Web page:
by de Gondi
Mon Nov 3rd, 2008 at 04:39:19 AM EST
The Wave hits Italy. The number of students that converge on Rome is beyond expectations. The demonstrations are so vast that they spill over the city. There are no longer two processions as authorized by authorities but three since the official itineraries cannot hold the crowds of people. Numerous rivulets break off into the side streets and flow down towards Piazza del Popolo. Buses are blocked outside the city and the students and teachers began to march along the beltway. One of the most impressive marches flows towards the Minister of "Public Instruction" (si fa per dire).
Mariastella Gelmini as Beatified Ignorance
Front-paged with an edit by afew
The decree is law. A law passed in a kangaroo parliament without discussion, without amendments- except the leghista
amendment that creates special classes of "temporary discrimination" for children who have not learned Italian- specifically designed to destroy public education through the back door of financial cuts and draconian budget guidelines. Within two years, figures at hand, many universities will be forced to sell their real estate, choice properties in the historical centers of Italy's prestigious cities. There are plenty of buyers waiting on the sidelines.
The first attack is on elementary schooling, the one system Italy can be proud of, the only school that distinguishes itself in the OCSE analyses for its quality. It's a child's first impact with schooling and socialization, the basis for a child's future attitudes to learning. It was in the hardcore red region Reggio Emilia shortly after WWII that the Reggio Emilia Approach was developed, then copied throughout the world.
Piero Calamandrei, one of the fathers of the Republic, had already described in 1950 the present scenario. His speech has become a byword among students today. And that is emblematic of the desolate political landscape in Italy. The silence of Berlusconi's parliament of appointees is countered by speech in public, speech that recognizes no political affiliation to the right or left, speech that testifies to the vitality, richness and intelligence of the new generations, speech that recognizes the greatness of its teachers and maestros, and asks in synthesis, why are you doing it? Is there anyone out there, listening?
| Facciamo l'ipotesi, così astrattamente, che ci sia un partito al potere, un partito dominante, il quale però formalmente vuole rispettare la costituzione, non la vuole violare in sostanza. Non vuol fare la marcia su Roma e trasformare l'aula in alloggiamento per i manipoli; ma vuol istituire, senza parere, una larvata dittatura.|| Let's advance the hypothesis, very abstract, that there is a party in power, a dominant party, that formally wishes to respect the constitution, but in fact violates it. It doesn't want to march on Rome and transform classrooms into dormitories for its maniples but wishes to install without resistance an embryonic dictatorship.|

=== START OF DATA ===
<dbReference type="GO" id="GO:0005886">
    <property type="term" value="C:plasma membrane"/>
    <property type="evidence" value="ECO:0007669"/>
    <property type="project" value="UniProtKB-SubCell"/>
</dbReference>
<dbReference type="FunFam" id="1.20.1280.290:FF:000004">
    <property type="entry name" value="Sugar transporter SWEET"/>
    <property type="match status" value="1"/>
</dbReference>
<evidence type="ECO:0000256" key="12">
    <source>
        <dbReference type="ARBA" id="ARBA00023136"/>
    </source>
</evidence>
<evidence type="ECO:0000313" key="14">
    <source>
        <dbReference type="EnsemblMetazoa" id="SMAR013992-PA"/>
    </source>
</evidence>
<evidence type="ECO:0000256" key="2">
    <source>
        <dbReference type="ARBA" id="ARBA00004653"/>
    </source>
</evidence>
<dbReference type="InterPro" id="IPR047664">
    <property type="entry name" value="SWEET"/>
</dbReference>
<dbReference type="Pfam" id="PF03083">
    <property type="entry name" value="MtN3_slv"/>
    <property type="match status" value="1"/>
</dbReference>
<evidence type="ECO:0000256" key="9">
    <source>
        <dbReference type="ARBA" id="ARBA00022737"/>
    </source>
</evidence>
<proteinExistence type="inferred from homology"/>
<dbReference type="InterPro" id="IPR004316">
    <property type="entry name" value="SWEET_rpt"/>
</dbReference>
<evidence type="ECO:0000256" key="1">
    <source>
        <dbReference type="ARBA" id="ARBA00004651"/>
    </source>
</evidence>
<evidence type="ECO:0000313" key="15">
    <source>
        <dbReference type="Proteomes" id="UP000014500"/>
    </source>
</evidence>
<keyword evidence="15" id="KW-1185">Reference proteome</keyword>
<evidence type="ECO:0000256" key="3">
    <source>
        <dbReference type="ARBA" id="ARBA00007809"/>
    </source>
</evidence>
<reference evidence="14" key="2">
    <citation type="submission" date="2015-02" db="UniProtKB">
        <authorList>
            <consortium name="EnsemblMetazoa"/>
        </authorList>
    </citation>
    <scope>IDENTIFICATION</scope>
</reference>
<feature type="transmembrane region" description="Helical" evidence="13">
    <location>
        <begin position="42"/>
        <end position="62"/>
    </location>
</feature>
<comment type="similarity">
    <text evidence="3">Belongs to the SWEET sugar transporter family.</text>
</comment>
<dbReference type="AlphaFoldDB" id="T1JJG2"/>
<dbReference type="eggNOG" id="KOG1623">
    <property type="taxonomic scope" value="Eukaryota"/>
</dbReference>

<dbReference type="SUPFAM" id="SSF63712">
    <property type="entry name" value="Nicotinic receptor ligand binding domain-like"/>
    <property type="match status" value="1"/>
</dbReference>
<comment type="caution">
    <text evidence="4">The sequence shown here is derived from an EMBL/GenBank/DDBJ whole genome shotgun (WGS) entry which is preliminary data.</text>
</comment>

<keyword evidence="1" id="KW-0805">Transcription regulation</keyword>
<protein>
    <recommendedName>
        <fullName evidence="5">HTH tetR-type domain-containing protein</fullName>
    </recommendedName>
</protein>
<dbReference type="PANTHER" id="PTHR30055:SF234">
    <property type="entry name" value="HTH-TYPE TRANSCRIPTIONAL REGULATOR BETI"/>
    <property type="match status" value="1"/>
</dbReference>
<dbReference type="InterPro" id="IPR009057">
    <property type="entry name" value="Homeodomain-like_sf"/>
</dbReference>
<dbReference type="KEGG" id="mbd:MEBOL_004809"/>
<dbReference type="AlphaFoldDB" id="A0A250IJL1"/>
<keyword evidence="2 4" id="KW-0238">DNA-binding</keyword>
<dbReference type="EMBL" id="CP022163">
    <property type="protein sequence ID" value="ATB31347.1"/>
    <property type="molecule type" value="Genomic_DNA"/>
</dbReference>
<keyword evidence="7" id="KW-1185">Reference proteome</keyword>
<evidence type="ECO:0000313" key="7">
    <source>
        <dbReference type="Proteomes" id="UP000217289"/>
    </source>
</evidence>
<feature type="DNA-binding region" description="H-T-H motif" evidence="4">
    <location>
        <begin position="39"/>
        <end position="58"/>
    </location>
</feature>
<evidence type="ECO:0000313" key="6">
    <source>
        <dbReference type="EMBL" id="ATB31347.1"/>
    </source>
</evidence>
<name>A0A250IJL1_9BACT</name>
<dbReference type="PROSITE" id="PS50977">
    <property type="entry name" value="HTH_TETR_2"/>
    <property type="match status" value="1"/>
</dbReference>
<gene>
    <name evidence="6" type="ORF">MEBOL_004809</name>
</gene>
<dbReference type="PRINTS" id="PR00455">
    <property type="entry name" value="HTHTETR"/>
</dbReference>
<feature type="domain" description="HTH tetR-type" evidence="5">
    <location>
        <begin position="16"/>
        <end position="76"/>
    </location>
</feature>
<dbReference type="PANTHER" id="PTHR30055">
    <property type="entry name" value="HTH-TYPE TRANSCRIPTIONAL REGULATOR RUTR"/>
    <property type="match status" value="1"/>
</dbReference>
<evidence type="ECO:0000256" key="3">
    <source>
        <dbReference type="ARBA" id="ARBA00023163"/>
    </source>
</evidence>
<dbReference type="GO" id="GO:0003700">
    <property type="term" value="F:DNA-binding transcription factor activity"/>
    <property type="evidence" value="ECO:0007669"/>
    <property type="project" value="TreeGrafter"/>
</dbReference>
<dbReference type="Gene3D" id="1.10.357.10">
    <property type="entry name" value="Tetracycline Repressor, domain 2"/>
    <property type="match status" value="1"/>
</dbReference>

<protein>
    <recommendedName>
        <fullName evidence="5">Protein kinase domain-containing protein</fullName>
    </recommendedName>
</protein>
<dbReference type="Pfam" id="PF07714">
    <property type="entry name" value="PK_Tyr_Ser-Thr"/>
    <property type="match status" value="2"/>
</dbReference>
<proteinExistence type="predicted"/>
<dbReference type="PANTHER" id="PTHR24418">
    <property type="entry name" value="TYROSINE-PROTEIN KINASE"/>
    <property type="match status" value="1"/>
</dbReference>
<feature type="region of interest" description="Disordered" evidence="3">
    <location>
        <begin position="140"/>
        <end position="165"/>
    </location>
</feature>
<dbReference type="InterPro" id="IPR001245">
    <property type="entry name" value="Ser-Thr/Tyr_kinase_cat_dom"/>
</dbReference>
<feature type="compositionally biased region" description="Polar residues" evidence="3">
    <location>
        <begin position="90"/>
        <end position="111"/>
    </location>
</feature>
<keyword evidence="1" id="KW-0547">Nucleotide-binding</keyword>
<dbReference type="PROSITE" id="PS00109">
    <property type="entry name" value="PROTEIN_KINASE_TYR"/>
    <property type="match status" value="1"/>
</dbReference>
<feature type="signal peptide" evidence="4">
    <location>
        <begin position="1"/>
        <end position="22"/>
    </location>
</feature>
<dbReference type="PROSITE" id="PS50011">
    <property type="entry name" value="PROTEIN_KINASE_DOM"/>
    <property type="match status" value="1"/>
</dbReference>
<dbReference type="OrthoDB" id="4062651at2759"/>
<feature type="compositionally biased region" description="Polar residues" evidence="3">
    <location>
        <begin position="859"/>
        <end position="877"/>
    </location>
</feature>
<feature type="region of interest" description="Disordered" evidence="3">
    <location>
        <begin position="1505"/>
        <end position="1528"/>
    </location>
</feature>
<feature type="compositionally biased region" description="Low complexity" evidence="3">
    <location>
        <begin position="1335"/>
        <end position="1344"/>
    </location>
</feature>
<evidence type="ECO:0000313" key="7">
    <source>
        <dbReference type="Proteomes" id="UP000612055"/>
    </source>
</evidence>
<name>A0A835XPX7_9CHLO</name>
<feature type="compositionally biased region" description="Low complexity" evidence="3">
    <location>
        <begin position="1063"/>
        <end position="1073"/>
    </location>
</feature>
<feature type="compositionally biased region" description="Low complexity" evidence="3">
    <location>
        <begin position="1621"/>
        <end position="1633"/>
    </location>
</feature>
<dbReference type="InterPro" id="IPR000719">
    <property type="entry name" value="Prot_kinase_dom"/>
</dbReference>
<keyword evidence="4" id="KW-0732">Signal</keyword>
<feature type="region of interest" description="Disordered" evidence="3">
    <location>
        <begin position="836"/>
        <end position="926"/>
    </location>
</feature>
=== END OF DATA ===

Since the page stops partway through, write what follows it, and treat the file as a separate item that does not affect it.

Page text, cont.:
| Allora, che cosa fare per impadronirsi delle scuole e per trasformare le scuole di stato in scuole di partito? Si accorge che le scuole di stato hanno il difetto di essere imparziali. C'è una certa resistenza; in quelle scuole c'è sempre, perfino sotto il fascismo c'è stata. Allora, il partito dominante segue un'altra strada (è tutta un'ipotesi teorica, intendiamoci). Comincia a trascurare le scuole pubbliche, a screditarle, ad impoverirle. Lascia che si anemizzino e comincia a favorire le scuole private. Non tutte le scuole private. Le scuole del suo partito, di quel partito. Ed allora tutte le cure cominciano ad andare a queste scuole private. Cure di denaro e di privilegi. Si comincia persino a consigliare i ragazzi ad andare a queste scuole, perché in fondo sono migliori si dice di quelle di stato. [...]|| So what does it do to take over schools and transform public schools into party schools? It realizes that state schools have the defect of being impartial. There's a certain resistance; in those schools, even under fascism, there had always been. So then, the dominant party takes another road (this is all a theoretical hypothesis, you understand) They begin to let the schools fall apart, they discredit them and impoverish them. They let them become anaemic and they begin to favour the private schools. Not all the private schools. The schools of the party, that party. And so attention begins to go to those private schools. Money and privileges. You even begin to recommend to kids to go to those schools because in the end they're better than state schools. [...]|
| Attenzione, questa è la ricetta. Bisogna tener d'occhio i cuochi di questa bassa cucina. L'operazione si fa in tre modi: ve l'ho già detto: rovinare le scuole di stato. Lasciare che vadano in malora. Impoverire i loro bilanci. Ignorare i loro bisogni. Attenuare la sorveglianza e il controllo sulle scuole private. Non controllarne la serietà. Lasciare che vi insegnino insegnanti che non hanno i titoli minimi per insegnare. Lasciare che gli esami siano burlette. Dare alle scuole private denaro pubblico. Questo è il punto. Dare alle scuole private denaro pubblico.|| Watch out, that's the recipe. You've got to keep an eye on low grade kitchenry. The operation is in three phases. I've already said it: Ruin public schools. Let them fall apart. Cut back their budgets. Ignore their needs. Let up vigilance and control over the private schools. Disregard seriousness. Let teachers without minimum credentials teach. Let the exams become a farse. Give public money to private schools. That's the point. Give public money to private schools.|
"But if a tyrant (or a maniple of democratically elected idiots) usurps power and prescribes to the people what they must do, is this too law?" Alcibiade